The immune system consists of an intricate network of organs, cells, and molecules responsible for maintaining the body's homeostasis and responding to aggression in general. Innate immunity operates in conjunction with adaptive immunity and is characterized by rapid response to aggression, regardless of previous stimulus, being the organism first line of defense. Its mechanisms include physical, chemical and biological barriers, cellular components, as well as soluble molecules. The organism first line of defense against tissue damage involves several steps closely integrated and constituted by different components of this system. The aim of this review is to restore the foundations of this response, which has high complexity and consists of several components that converge to articulate the development of adaptive immune response. We selected some of the following steps to review: Perception and molecular recognition of aggressive agents; activation of intracellular pathways, which result in vascular and tissue changes; production of a myriad of mediators with local and systemic effects on cell activation and proliferation, synthesis of new products involved in the chemoattraction and migration of cells specialized in destruction and removal of offending agent; and finally, tissue recovery with restoration of functional tissue or organ.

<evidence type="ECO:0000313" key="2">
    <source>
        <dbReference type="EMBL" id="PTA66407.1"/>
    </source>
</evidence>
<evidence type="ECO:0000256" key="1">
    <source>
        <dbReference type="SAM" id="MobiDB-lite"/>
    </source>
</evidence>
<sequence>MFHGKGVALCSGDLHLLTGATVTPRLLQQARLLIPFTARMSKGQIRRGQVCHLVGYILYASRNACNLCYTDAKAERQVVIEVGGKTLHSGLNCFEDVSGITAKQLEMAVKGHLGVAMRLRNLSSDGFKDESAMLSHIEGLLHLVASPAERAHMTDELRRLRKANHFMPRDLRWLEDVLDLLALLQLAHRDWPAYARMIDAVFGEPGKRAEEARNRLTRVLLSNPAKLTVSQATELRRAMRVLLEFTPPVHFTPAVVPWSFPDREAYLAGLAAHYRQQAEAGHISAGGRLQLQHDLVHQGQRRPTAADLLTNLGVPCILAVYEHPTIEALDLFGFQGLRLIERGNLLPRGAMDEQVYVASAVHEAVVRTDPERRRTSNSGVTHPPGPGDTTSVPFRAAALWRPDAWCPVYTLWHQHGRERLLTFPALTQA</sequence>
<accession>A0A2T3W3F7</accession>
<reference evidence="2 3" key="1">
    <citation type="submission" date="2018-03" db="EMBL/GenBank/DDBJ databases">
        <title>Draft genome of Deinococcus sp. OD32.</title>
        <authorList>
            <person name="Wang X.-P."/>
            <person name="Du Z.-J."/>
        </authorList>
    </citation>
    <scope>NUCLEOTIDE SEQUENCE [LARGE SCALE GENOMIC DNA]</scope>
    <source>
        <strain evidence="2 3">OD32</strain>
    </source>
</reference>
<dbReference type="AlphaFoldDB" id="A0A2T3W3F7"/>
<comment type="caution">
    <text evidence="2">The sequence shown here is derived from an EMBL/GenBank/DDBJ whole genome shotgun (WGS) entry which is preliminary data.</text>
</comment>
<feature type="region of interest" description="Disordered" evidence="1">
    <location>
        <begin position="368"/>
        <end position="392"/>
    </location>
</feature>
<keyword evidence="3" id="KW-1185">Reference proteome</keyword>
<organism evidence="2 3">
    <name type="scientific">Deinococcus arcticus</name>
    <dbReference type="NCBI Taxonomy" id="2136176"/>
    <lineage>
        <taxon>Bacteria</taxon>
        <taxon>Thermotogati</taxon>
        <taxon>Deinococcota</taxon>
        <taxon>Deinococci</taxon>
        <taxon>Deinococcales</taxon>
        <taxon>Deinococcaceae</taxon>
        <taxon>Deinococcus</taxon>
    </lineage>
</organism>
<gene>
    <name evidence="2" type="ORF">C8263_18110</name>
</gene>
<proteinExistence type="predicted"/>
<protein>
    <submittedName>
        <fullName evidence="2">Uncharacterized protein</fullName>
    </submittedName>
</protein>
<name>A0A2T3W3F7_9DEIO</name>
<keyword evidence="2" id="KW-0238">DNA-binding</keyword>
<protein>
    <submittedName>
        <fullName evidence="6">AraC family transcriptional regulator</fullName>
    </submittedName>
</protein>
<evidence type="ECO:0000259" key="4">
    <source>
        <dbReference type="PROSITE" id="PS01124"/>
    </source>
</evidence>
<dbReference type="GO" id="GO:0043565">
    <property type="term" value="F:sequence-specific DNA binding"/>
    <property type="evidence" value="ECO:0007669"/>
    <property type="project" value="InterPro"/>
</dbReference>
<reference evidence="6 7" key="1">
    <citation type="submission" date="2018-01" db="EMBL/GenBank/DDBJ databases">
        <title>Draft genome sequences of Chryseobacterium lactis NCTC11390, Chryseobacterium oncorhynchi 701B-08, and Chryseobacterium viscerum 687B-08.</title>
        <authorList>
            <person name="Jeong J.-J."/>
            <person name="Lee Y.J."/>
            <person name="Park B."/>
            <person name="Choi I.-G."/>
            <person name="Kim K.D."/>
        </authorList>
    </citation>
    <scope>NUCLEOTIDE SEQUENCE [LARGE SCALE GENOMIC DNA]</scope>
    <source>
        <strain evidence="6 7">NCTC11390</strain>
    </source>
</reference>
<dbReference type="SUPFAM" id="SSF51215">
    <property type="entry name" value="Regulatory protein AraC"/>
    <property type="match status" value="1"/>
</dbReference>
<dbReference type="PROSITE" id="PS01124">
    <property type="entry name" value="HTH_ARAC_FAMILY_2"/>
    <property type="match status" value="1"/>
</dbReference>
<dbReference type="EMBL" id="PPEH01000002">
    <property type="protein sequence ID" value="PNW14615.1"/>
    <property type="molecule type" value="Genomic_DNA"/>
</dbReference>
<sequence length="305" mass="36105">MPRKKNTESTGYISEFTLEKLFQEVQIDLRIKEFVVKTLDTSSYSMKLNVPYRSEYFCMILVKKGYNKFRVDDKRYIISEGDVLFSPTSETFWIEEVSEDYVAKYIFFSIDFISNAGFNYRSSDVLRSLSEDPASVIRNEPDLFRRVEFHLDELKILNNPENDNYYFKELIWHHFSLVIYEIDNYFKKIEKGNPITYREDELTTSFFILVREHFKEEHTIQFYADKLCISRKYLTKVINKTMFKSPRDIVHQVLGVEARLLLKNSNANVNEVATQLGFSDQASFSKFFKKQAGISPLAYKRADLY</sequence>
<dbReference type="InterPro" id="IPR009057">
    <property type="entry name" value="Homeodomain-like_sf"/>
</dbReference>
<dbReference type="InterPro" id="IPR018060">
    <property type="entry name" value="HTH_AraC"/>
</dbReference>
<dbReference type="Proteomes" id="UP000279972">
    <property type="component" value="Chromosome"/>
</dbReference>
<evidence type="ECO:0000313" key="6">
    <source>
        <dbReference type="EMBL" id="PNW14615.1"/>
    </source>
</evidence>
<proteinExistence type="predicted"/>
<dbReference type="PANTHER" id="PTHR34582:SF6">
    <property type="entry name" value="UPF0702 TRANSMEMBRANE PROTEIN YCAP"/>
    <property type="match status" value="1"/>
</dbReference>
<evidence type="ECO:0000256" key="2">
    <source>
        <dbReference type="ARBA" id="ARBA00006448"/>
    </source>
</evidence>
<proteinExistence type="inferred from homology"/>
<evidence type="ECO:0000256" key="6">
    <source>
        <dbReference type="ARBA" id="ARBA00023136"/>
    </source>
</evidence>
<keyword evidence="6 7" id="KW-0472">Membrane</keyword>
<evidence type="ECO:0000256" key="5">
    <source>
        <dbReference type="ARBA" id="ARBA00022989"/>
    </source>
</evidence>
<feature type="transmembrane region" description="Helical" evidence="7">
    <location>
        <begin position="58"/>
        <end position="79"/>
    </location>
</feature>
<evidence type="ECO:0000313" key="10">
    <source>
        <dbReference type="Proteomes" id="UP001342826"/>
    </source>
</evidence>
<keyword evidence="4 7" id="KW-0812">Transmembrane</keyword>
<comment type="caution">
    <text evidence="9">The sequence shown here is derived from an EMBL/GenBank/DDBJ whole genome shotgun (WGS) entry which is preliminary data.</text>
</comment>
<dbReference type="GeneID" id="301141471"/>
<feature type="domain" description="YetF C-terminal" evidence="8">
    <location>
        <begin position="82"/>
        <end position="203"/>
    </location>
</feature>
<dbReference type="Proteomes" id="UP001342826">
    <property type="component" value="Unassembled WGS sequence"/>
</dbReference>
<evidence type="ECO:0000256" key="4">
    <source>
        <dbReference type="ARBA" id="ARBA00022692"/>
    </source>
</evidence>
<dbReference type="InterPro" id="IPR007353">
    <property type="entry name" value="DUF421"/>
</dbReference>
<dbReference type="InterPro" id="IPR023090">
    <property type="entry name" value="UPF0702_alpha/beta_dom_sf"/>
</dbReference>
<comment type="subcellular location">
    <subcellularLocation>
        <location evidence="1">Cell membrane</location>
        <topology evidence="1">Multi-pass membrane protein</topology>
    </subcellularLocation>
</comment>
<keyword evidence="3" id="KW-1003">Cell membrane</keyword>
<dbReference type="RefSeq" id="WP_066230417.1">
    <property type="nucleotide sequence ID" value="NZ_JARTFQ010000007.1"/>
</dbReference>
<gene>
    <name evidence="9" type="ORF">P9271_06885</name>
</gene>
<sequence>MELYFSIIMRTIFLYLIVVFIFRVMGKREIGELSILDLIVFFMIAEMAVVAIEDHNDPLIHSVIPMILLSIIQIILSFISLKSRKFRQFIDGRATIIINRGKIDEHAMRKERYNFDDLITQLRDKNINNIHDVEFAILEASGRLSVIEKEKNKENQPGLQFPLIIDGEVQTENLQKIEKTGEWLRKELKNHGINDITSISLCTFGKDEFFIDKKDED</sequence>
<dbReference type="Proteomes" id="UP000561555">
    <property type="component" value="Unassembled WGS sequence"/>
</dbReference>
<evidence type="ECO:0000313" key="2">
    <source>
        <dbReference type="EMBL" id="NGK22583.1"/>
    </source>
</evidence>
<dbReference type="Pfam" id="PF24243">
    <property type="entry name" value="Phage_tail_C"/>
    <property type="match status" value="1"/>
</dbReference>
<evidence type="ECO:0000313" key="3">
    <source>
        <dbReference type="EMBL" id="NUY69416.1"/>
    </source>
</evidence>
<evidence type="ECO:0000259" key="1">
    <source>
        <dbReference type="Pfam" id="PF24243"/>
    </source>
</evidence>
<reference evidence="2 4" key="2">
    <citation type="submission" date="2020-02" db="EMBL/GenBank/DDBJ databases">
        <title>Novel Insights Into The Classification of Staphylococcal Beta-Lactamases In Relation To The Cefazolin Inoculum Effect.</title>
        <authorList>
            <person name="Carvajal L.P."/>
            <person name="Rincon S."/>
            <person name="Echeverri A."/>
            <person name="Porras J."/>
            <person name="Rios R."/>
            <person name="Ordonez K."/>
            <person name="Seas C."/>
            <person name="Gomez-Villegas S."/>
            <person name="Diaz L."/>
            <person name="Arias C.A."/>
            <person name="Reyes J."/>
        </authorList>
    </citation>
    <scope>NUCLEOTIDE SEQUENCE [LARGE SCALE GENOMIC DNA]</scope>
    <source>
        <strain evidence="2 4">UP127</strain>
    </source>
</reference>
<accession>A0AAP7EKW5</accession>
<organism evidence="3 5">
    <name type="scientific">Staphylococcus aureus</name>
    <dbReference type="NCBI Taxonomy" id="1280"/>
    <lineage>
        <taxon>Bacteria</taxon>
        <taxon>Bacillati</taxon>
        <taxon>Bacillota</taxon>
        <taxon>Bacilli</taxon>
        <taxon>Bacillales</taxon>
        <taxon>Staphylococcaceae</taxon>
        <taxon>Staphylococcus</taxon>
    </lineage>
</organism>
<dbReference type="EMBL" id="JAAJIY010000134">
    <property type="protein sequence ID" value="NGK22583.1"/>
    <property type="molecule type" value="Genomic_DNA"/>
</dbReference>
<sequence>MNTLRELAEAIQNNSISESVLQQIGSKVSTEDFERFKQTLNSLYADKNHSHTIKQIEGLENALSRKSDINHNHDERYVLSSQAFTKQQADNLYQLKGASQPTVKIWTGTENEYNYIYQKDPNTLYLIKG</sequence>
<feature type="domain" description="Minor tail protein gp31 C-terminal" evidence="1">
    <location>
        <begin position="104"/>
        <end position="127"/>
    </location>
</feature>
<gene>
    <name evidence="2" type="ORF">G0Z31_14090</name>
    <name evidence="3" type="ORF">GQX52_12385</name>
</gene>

de Souza, A. W. S., Mesquita, D., Araújo, J. A. P., Catelan, T. T. T., Cruvinel, W. de M., Andrade, L. E. C., & da Silva, N. P. (2010, November). Immune system - part III the delicate balance of the immune system between tolerance and autoimmunity. Revista Brasileira de Reumatologia. https://doi.org/10.1590/S0482-50042010000600007